Friday, October 23, 2015

Under the Weather Just in Time for a Field Trip

So I'm supposed to do some traveling next week (for the first time in 22 years) and I am sick. I suppose it was inevitable: there's been a wave of illness washing through my art students and I guess I finally got caught in that storm.  Terrible timing! Luckily, I have a couple days at home to rally (or at least work through the worst of it) before I have to make a decision one way or the other. I was really looking forward to seeing Guys and Dolls and Pericles at the Oregon Shakespeare Festival. The kids (76 in all) will be creating a visual journal/sketchbook of their 4-day trip as well as completing a three-hour sketchcrawl in downtown Ashland. I need to be there for that so I'm going to hide away for a little bit and gather my strength...and the Sudafed, cough drops, hot tea, Advil, vitamin C, voodoo, hoodoo, and anything else I think might help me conquer the germs currently partying in my head and throat. Wish me luck...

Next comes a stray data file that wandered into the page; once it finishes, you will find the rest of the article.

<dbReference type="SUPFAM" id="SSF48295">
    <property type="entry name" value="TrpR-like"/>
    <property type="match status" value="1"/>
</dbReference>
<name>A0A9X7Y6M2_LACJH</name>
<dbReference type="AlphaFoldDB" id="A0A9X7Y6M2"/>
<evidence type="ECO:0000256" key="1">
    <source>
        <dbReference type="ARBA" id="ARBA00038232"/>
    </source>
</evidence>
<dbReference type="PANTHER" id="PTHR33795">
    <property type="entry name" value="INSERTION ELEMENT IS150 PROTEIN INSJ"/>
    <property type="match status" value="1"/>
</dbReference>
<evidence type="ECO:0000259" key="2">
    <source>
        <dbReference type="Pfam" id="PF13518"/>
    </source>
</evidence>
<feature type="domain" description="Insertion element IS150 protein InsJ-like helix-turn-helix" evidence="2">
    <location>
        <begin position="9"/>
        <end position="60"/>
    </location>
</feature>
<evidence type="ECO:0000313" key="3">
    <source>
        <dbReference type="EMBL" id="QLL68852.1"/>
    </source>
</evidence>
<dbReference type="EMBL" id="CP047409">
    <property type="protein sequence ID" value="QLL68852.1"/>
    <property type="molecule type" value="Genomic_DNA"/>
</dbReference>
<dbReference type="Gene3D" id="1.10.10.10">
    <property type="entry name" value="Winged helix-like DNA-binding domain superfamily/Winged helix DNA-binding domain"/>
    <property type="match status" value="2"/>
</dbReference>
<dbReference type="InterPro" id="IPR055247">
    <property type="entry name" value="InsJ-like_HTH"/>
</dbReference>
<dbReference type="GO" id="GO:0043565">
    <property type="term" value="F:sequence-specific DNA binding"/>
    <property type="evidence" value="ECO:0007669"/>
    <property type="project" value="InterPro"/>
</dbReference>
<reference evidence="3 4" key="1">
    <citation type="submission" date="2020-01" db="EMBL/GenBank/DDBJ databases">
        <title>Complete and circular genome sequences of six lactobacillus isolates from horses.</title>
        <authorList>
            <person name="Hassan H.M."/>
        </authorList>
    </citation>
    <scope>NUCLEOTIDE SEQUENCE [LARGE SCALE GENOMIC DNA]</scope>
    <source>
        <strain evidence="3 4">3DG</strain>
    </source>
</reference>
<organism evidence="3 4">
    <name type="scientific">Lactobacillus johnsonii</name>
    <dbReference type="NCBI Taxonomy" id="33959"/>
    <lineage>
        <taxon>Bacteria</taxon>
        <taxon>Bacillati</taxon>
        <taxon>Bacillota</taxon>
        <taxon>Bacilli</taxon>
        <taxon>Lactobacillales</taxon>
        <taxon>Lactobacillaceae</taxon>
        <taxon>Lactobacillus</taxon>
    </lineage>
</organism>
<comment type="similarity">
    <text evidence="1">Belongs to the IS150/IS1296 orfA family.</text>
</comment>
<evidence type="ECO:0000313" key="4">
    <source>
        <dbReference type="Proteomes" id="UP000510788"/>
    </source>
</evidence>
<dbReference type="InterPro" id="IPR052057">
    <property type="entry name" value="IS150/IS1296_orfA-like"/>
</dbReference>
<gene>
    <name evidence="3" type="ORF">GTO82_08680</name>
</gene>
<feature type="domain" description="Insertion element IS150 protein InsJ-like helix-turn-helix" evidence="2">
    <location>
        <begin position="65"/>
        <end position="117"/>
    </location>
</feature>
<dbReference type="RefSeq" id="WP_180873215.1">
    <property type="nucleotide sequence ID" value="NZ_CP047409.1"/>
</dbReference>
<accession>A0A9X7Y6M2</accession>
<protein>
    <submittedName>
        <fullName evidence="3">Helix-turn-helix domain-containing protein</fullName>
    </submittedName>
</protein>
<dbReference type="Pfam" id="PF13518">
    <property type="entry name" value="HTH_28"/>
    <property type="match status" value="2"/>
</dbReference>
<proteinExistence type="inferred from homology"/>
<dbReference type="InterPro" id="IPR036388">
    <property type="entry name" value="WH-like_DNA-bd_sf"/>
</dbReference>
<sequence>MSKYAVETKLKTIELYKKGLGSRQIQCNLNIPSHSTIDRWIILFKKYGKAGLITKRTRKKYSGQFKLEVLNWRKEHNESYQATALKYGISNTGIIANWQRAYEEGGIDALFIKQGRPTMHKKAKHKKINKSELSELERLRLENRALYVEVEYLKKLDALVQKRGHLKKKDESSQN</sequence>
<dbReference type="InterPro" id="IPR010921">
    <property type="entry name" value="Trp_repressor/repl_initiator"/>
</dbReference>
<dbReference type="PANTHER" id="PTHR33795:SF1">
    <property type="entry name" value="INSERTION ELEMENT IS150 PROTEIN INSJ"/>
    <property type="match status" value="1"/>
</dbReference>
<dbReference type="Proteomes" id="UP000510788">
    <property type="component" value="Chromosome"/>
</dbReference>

Wednesday, October 21, 2015

Drifting at 20,000 Leagues

Another page in my Drifting doodle journal where I simply play with shapes, repetition, color, and story. This one's titled "Unseen Peril at 20,000 Leagues." These little pages are good, quiet fun after a long day teaching and keeping tremors at bay.

Monday, October 19, 2015

In the School Garden...Magic Happened

Last week, I had one of those teaching days where I think "This....this is why I teach."